California Leaders Lay Out Plan To Stand Up To Donald Trump On Immigration

The state's top lawmakers have vowed to challenge the president-elect.
California State Sen. Kevin de Leon delivers a speech on the first day of the Democratic National Convention on July 25, 2016 in Philadelphia.
California State Sen. Kevin de Leon delivers a speech on the first day of the Democratic National Convention on July 25, 2016 in Philadelphia.
Alex Wong/Getty Images

California’s legislature kicked off its new session on Monday by taking steps to protect undocumented immigrants during President-elect Donald Trump’s administration.

In a press conference, Kevin de León (D-Los Angeles), the state senate president pro tempore, and Anthony Rendon (D-Paramount), the state assembly speaker, announced that both chambers of the legislature ― which now have Democratic supermajorities ― passed identical resolutions calling on Trump to abandon his campaign promise to deport millions of undocumented immigrants.

“Immigrants are vital to many of California’s industries such as technology, health care, agriculture, construction, hospitality, and domestic services,” reads the resolution. “Immigrants also represent a large percentage of small business owners and create [economic] prosperity and needed jobs for everyone.”

The lawmakers also announced the introduction of two bills to help undocumented immigrants if Trump pursues his aggressive deportation plan. SB 6, authored by state Sen. Ben Hueso (D-San Diego), would establish a legal aid fund for people facing deportation. (A similar program is also under consideration in New York.) AB 3, authored by Assemblyman Rob Bonta (D-Oakland), would set up training centers to educate legal workers on immigration law.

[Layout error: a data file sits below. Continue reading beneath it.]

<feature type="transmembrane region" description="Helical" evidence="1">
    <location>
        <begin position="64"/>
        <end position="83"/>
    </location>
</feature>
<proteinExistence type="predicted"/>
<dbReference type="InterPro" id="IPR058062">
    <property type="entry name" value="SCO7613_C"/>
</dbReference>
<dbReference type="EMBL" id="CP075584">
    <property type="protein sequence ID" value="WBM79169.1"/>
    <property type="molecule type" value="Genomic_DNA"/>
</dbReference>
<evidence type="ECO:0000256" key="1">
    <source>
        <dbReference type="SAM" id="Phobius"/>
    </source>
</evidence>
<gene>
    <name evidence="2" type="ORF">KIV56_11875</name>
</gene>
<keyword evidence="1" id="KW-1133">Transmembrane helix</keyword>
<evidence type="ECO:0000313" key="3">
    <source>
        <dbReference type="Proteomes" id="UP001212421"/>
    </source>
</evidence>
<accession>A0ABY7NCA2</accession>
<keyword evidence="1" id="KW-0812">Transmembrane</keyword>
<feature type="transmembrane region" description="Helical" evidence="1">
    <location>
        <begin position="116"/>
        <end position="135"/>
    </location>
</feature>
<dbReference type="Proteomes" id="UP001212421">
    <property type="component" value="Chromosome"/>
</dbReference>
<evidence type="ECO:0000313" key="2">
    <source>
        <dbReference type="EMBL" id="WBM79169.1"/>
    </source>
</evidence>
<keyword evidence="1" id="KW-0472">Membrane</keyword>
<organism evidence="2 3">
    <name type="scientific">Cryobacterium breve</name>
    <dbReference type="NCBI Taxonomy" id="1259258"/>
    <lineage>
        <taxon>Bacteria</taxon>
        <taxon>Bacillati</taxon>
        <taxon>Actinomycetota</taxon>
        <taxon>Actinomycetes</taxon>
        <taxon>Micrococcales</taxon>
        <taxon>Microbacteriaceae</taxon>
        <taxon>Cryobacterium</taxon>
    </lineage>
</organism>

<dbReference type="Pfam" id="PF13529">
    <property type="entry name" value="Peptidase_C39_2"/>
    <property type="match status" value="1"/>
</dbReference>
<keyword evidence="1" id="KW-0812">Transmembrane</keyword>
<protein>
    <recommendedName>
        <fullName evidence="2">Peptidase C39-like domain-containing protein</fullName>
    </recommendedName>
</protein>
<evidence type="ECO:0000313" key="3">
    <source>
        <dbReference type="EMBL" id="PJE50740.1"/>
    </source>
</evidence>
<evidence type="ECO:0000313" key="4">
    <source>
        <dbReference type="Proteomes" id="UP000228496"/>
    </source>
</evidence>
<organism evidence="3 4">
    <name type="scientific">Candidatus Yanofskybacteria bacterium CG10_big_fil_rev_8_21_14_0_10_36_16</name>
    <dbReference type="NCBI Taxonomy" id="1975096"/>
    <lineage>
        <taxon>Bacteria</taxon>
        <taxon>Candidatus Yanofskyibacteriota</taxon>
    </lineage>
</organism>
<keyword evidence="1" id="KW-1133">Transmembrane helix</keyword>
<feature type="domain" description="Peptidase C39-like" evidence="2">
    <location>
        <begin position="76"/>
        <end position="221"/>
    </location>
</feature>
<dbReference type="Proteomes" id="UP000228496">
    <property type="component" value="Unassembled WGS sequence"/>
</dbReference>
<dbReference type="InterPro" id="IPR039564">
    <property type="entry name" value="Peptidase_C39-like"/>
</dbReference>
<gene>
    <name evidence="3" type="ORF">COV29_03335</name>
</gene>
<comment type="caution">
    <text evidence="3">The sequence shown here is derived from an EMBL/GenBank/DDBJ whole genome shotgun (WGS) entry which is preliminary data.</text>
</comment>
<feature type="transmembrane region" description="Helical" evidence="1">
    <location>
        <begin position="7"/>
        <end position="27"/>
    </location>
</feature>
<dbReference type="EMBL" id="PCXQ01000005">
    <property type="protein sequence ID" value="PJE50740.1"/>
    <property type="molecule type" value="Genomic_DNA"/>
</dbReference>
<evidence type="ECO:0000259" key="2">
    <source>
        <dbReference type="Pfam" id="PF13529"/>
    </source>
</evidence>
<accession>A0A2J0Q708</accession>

In recent years, the state legislature has made it a key priority to protect immigrants, regardless of their legal status. California has erased the word “alien” from its labor laws, extended in-state tuition rates to undocumented students and issued driver’s licenses to undocumented immigrants.

“California celebrates diversity,” said de León. “We don’t deport it.”

According to the Public Policy Institute of California, 2.67 million undocumented immigrants lived in the Golden State as of 2013. A 2014 study conducted by the University of Southern California and the California Immigrant Policy Center found undocumented immigrants made up nearly 10 percent of California’s workforce and contributed $130 billion annually to the state’s GDP.

Monday’s announcement is likely to be the first of many legislative moves aimed at challenging the president-elect. California officials have vowed to “lead the resistance” against policies that threaten the state’s progressive values, arguing that Trump’s views are “inconsistent with the values of the people of California.”

“California has long set an example for other states to follow. And California will defend its people and our progress,” de León and Rendon said in a joint statement following the election. “We are not going to allow one election to reverse generations of progress at the height of our historic diversity, scientific advancement, economic output, and sense of global responsibility.”

California Gov. Jerry Brown (D) issued a similar warning to Trump, pledging to “find common ground whenever possible” while still standing up to the new administration.

“As Californians, we will also stay true to our basic principles,” he said. “We will protect the precious rights of our people and continue to confront the existential threat of our time – devastating climate change.”

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